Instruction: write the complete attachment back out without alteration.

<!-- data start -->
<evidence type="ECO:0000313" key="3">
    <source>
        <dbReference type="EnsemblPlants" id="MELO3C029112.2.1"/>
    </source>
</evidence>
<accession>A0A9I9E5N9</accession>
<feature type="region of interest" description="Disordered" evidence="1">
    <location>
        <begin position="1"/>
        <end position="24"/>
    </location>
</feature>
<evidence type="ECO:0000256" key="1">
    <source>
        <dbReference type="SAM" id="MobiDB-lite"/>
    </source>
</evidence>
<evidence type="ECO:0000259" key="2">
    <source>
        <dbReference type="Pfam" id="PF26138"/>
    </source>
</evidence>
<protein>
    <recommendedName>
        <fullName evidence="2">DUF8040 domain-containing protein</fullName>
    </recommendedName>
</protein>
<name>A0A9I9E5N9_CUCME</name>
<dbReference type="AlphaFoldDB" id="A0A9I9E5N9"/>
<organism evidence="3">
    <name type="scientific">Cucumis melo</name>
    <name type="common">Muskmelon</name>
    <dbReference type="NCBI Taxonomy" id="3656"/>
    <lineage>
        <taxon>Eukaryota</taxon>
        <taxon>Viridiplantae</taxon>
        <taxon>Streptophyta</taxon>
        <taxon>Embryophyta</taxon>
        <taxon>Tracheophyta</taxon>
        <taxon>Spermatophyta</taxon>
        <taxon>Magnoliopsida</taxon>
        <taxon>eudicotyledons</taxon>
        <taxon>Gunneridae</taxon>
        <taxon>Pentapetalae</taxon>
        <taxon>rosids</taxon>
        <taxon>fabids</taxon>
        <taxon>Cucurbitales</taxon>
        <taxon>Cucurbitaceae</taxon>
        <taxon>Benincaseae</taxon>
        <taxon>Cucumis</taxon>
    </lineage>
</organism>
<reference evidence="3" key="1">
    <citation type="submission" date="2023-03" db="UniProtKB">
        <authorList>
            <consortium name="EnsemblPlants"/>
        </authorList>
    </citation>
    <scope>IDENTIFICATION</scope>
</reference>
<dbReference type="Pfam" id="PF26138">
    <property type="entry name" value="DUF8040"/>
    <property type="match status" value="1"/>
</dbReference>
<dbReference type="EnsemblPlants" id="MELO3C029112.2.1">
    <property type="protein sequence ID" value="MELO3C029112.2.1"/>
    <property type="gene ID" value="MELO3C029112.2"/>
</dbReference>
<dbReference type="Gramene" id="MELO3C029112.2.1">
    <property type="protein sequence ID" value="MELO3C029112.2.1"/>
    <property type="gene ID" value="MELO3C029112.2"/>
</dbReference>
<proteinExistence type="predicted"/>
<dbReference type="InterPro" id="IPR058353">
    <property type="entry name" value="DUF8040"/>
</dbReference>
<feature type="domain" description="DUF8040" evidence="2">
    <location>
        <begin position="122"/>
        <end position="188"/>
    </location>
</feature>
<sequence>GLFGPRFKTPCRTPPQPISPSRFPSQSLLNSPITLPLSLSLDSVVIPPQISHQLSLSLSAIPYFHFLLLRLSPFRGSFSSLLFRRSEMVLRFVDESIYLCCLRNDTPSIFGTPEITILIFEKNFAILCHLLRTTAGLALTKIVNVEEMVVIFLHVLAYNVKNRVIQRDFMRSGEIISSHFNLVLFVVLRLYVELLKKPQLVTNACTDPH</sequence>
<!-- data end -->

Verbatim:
<evidence type="ECO:0000313" key="3">
    <source>
        <dbReference type="EnsemblPlants" id="MELO3C029112.2.1"/>
    </source>
</evidence>
<accession>A0A9I9E5N9</accession>
<feature type="region of interest" description="Disordered" evidence="1">
    <location>
        <begin position="1"/>
        <end position="24"/>
    </location>
</feature>
<evidence type="ECO:0000256" key="1">
    <source>
        <dbReference type="SAM" id="MobiDB-lite"/>
    </source>
</evidence>
<evidence type="ECO:0000259" key="2">
    <source>
        <dbReference type="Pfam" id="PF26138"/>
    </source>
</evidence>
<protein>
    <recommendedName>
        <fullName evidence="2">DUF8040 domain-containing protein</fullName>
    </recommendedName>
</protein>
<name>A0A9I9E5N9_CUCME</name>
<dbReference type="AlphaFoldDB" id="A0A9I9E5N9"/>
<organism evidence="3">
    <name type="scientific">Cucumis melo</name>
    <name type="common">Muskmelon</name>
    <dbReference type="NCBI Taxonomy" id="3656"/>
    <lineage>
        <taxon>Eukaryota</taxon>
        <taxon>Viridiplantae</taxon>
        <taxon>Streptophyta</taxon>
        <taxon>Embryophyta</taxon>
        <taxon>Tracheophyta</taxon>
        <taxon>Spermatophyta</taxon>
        <taxon>Magnoliopsida</taxon>
        <taxon>eudicotyledons</taxon>
        <taxon>Gunneridae</taxon>
        <taxon>Pentapetalae</taxon>
        <taxon>rosids</taxon>
        <taxon>fabids</taxon>
        <taxon>Cucurbitales</taxon>
        <taxon>Cucurbitaceae</taxon>
        <taxon>Benincaseae</taxon>
        <taxon>Cucumis</taxon>
    </lineage>
</organism>
<reference evidence="3" key="1">
    <citation type="submission" date="2023-03" db="UniProtKB">
        <authorList>
            <consortium name="EnsemblPlants"/>
        </authorList>
    </citation>
    <scope>IDENTIFICATION</scope>
</reference>
<dbReference type="Pfam" id="PF26138">
    <property type="entry name" value="DUF8040"/>
    <property type="match status" value="1"/>
</dbReference>
<dbReference type="EnsemblPlants" id="MELO3C029112.2.1">
    <property type="protein sequence ID" value="MELO3C029112.2.1"/>
    <property type="gene ID" value="MELO3C029112.2"/>
</dbReference>
<dbReference type="Gramene" id="MELO3C029112.2.1">
    <property type="protein sequence ID" value="MELO3C029112.2.1"/>
    <property type="gene ID" value="MELO3C029112.2"/>
</dbReference>
<proteinExistence type="predicted"/>
<dbReference type="InterPro" id="IPR058353">
    <property type="entry name" value="DUF8040"/>
</dbReference>
<feature type="domain" description="DUF8040" evidence="2">
    <location>
        <begin position="122"/>
        <end position="188"/>
    </location>
</feature>
<sequence>GLFGPRFKTPCRTPPQPISPSRFPSQSLLNSPITLPLSLSLDSVVIPPQISHQLSLSLSAIPYFHFLLLRLSPFRGSFSSLLFRRSEMVLRFVDESIYLCCLRNDTPSIFGTPEITILIFEKNFAILCHLLRTTAGLALTKIVNVEEMVVIFLHVLAYNVKNRVIQRDFMRSGEIISSHFNLVLFVVLRLYVELLKKPQLVTNACTDPH</sequence>